I’m not in the habit of getting up early in the morning. I don’t know what made me get up early the morning of September 11, 2001 either. Maybe it was my husband getting ready for work and making enough noise to creep in to my unconscious state. In any case, it was not my habit to get up and turn on the TV that early in the morning…but I did that day.
Jim was set to go out the door at 6 AM, but as we watched the morning news we could see that a terrible “accident” had happened at the World Trade Center: a big jet had flown right into the side of it. We were just beginning to take in the horrible sight of that when we heard the news announcer gasp and say that another plane was going to crash into the side of the second tower! It was one of those moments of instant shock and understanding when we both realized that it was no accident. Jim had to catch his work bus, so I was left to watch the remainder of the drama in the skies unfold.
I didn’t care what time it was, I called my brother and woke him up. I told him what was happening. We didn’t talk long. I knew he and I would talk later when we could absorb the whole event. Just when I was taking in everything I was seeing, excited network reporters began telling us that more planes had been highjacked and were heading for Pennsylvania and another point unknown. It was so unbelievable. Like watching a very bad “Towerin Inferno” Irwin Allen movie.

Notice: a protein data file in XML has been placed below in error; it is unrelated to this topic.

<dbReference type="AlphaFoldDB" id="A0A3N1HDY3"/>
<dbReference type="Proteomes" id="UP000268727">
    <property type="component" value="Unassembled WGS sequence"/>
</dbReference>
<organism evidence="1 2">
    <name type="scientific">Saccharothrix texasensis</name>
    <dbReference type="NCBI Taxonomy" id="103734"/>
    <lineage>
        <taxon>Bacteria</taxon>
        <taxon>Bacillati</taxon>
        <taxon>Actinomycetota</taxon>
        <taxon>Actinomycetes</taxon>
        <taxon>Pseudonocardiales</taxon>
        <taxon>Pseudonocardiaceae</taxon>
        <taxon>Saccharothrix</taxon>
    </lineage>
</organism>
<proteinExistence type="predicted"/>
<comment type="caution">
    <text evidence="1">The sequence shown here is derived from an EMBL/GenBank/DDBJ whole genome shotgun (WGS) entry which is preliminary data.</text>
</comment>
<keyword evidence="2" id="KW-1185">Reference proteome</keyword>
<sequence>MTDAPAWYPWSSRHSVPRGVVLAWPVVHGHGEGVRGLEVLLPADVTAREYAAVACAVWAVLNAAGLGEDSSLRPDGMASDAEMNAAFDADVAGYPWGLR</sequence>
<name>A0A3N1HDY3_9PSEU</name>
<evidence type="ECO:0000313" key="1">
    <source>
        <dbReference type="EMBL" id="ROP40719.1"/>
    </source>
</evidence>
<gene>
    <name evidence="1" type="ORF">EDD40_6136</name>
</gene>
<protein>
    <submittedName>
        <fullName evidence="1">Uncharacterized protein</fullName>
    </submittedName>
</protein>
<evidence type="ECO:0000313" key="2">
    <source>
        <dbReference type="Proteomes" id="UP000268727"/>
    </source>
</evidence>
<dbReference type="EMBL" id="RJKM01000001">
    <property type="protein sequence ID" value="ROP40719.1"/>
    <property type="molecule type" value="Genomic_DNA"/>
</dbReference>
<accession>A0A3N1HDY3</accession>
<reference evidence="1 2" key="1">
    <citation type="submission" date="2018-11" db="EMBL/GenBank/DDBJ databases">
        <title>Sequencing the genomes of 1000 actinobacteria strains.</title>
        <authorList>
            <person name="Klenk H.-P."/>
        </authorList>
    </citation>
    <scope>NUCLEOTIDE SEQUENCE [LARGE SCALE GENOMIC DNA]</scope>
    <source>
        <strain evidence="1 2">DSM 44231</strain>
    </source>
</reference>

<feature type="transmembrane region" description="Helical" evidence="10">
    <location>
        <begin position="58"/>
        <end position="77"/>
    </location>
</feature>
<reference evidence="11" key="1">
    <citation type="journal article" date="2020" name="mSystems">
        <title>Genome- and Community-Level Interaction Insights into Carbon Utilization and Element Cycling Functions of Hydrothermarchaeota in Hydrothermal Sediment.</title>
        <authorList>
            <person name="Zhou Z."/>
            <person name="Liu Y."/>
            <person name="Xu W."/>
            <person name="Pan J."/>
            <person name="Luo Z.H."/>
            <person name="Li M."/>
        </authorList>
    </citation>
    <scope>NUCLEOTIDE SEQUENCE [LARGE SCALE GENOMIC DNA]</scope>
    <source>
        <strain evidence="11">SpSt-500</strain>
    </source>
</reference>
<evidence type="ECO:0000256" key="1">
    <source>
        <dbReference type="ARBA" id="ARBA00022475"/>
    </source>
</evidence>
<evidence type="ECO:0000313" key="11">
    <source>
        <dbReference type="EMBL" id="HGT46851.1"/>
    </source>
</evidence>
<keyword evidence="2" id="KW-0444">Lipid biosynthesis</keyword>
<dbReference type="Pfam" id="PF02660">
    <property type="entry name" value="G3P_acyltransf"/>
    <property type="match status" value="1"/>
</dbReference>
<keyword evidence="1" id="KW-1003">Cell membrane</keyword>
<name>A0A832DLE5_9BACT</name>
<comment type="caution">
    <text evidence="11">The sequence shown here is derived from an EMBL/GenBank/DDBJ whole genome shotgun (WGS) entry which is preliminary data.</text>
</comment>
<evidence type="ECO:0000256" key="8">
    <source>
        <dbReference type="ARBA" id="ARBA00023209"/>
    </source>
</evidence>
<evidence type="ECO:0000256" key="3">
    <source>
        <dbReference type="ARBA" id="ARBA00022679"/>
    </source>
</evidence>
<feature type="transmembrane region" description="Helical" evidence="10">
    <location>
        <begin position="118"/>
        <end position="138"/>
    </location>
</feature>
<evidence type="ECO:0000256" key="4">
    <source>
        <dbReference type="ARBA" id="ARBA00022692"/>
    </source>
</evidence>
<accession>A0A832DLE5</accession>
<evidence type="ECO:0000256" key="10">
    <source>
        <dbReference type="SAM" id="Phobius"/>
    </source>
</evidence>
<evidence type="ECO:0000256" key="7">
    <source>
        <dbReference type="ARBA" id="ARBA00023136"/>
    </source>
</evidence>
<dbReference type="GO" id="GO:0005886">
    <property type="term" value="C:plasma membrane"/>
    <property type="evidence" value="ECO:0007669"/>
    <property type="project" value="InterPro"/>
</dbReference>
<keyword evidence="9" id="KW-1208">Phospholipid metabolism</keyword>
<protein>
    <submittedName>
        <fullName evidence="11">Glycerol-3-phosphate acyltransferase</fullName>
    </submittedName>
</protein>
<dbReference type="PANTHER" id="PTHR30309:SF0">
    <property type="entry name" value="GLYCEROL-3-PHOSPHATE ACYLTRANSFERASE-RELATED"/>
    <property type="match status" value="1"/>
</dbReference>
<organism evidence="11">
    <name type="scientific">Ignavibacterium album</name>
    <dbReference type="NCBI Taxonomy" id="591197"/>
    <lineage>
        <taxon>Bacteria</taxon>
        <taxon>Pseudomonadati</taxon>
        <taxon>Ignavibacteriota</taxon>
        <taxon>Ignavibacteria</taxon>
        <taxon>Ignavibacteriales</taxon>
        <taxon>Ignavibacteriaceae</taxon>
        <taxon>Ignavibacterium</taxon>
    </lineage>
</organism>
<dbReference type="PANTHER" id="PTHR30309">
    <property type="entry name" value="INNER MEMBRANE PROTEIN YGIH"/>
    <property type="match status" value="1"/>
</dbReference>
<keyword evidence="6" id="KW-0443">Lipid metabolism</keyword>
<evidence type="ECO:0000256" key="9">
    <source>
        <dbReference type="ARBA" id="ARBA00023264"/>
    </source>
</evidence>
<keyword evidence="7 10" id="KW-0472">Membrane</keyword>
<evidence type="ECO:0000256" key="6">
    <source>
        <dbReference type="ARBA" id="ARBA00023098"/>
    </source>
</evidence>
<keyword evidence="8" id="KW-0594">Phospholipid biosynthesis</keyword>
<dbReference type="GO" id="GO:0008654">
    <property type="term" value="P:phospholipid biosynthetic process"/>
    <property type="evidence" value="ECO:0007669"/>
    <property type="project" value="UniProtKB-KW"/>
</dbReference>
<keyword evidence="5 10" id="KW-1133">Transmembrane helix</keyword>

That whole morning, and rest of the day, updates came in minute by minute it seemed. We were watching as the first tower collapsed and I was consumed by this awful feeling of helplessness, despair and being alone as a silent witness to all that carnage. My mind couldn’t take in the enormity of it all. Even to this day, I really can’t grasp it fully. I think it’s probably best that I don’t. May all those who died that day rest in peace. We will never forget you.
Many of us Geneabloggers are paying tribute to the victims of 9/11 on this 11th anniversary.